FCV states must be in the frame for climate finance but they should not come to dominate the debate about who needs it most. FCV populations are still a minority in the much wider challenge of climate vulnerability. Large parts of Asia, the Pacific, Africa, Latin America and even North America and Europe, whose names are not on the World Bank list of FCV states, have huge populations that are extremely vulnerable to climate crisis.

It is essential that people in FCV states get their fair share of finance and programming attention but, in the process, they must not mesmerise policy and spending. An over-emphasis on FCVs would not be climate justice either.

June 7, 2023
Duncan Green


  1. Thanks to Hugo for this really well balanced piece. The gap is well acknowledged, and this piece argues that it should indeed be filled, so the next question is how. My colleague Barbara Rosen Jacobson has just been speaking at a side event at the Bonn climate intersessional meeting on this very issue, and there are solutions to this. Such as: key funders should increase their risk appetite alongside nuancing their risk understanding (often the problem is perceived rather than actual risk); innovative pockets of adaptation financing, including small grants and catalytic funding; increasing operational flexibility, including through budget mechanisms. See report Breaking the Cycle by Mercy Corps for more. And kudos to the UAE Presidency for getting this issue on the table for the first time at COP.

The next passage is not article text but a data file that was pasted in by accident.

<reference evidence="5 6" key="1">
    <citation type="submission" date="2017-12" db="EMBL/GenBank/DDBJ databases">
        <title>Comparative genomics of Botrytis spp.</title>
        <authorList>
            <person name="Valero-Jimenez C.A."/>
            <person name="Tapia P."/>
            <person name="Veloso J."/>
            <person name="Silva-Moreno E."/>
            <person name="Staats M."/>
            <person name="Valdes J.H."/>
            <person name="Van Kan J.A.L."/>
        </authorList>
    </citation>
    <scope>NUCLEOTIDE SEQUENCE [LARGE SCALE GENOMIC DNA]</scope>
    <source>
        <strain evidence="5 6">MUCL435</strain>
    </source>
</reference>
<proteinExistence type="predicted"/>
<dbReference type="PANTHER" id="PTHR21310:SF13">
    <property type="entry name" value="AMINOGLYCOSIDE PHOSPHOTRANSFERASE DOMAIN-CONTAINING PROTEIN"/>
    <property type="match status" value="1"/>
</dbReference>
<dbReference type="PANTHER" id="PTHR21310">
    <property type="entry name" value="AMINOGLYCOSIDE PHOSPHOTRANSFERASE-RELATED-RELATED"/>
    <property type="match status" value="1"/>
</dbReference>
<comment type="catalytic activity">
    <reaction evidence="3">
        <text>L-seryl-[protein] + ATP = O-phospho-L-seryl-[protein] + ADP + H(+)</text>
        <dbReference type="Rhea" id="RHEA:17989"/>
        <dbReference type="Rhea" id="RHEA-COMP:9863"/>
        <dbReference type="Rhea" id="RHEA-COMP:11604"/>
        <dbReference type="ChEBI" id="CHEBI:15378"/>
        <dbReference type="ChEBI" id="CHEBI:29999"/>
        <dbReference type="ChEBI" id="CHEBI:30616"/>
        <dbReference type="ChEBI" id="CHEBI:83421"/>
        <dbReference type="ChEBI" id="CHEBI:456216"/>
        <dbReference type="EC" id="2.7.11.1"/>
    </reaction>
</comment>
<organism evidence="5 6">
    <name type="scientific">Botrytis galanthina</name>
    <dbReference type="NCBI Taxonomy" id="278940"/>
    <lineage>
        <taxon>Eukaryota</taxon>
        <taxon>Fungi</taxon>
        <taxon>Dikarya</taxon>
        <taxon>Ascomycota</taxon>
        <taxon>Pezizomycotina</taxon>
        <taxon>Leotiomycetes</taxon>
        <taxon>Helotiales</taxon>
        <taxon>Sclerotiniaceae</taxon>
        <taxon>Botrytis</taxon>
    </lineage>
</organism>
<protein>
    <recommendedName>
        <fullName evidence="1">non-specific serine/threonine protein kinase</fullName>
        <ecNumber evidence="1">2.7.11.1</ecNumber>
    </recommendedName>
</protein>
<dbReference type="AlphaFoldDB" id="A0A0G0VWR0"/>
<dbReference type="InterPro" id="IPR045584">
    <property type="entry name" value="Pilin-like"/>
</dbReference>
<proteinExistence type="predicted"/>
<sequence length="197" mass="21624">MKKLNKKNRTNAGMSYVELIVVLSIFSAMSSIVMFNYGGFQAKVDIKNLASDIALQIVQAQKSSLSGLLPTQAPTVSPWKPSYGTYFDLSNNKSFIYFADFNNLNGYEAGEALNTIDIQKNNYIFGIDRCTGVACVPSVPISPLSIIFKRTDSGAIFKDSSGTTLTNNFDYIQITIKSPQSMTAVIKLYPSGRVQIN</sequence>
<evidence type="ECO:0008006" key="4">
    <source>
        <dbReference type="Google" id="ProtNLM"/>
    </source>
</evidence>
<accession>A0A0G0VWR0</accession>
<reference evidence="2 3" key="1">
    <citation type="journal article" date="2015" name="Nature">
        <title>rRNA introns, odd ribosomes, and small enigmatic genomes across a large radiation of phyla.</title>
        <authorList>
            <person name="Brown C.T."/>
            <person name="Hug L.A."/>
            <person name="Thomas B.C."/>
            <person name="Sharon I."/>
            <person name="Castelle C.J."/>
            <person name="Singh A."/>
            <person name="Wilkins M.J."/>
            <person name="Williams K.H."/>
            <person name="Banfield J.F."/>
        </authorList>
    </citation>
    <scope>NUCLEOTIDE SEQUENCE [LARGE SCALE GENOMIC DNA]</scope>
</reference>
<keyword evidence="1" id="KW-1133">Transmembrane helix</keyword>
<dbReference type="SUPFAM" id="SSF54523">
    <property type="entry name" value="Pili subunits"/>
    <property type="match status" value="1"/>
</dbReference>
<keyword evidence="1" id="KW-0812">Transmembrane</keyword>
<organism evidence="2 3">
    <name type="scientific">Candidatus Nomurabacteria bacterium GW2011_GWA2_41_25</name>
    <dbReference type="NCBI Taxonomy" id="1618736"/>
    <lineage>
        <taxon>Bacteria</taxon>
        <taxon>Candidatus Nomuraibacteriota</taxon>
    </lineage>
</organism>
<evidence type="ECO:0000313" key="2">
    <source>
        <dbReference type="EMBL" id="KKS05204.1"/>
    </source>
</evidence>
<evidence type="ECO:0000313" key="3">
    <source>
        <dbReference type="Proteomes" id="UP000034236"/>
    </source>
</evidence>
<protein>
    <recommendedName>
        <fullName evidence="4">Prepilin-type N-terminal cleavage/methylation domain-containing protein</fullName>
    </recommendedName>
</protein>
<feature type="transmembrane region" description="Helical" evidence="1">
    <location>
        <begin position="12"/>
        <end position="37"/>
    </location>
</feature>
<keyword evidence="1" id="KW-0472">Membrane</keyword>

2. My correct version herewith:
    Aye, but here’s the rub:
    I basically agree.